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 Thursday, October 20, 2005

Dr. Tim Kelly, from the ITU Strategy and Policy Unit recently spoke on South Africa’s Position in Global Telecoms, at the 2nd Colloquium on Telecom Prices in Johannesburg, South Africa. For the presentation given by Dr. Kelly, click here.

The South African press also quoted Dr. Kelly; "According to Kelly price is an easy variable to measure. The ITU use a formula based on 30G per month with an average of 30 hours per month."

When measuring South Africa against 40 other economies South Africa is ranked 38th. China for example, typically offers this type of package (30G with 30 hours of usage per month) for around $10 (R66). South Africa is ten times more expensive with figure of $100 (R660) per month for the same service.

Kelly said, "South Africa is paying far too much for broadband.” A good way of measuring the cost of broadband is to use the average income of the population (GMI). The percentage quoted by Kelly as an internationally acceptable measure is for broadband to cost 1% of the average income per capita for a 1Mbps service (currently the fastest service available in South Africa). South Africans are currently paying around 100% GMI for their 1Mbps service. When considering the exorbitant prices South Africans are forced to pay for an ADSL service it is no wonder penetrations sits at 0.2%. Another factor inhibiting broadband usage according to Kelly is bit caps.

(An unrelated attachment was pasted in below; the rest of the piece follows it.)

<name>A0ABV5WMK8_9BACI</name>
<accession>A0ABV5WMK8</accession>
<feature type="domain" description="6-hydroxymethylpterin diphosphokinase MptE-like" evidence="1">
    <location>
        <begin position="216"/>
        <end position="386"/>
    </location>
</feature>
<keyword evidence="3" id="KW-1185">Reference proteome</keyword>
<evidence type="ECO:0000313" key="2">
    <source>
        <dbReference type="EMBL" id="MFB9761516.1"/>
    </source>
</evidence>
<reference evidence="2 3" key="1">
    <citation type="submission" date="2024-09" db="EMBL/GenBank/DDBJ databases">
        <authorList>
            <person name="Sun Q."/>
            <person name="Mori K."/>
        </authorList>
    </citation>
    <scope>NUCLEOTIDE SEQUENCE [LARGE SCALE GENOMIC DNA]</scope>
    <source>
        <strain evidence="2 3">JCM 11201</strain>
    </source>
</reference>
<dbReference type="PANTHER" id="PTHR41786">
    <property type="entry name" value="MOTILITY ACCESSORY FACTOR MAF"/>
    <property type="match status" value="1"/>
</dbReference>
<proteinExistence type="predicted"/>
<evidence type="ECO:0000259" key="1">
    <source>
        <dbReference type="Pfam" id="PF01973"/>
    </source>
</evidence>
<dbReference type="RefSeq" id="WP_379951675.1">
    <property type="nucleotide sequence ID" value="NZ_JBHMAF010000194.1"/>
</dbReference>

"Wherever bit caps are applied it deters the use of broadband," said Kelly. He stated clearly that South Africa needs to abandon bit caps and that there is no reason why residential ADSL users should be subject to a bit cap. Kelly highlighted that the price of broadband and the enforcement of bit caps are the two factors that deter South Africans from using the service. With government and the private sector becoming increasingly restless regarding liberalization of the telecoms sector and specifically broadband provisioning it is time to start addressing some of these issues. 

For the full article, click here.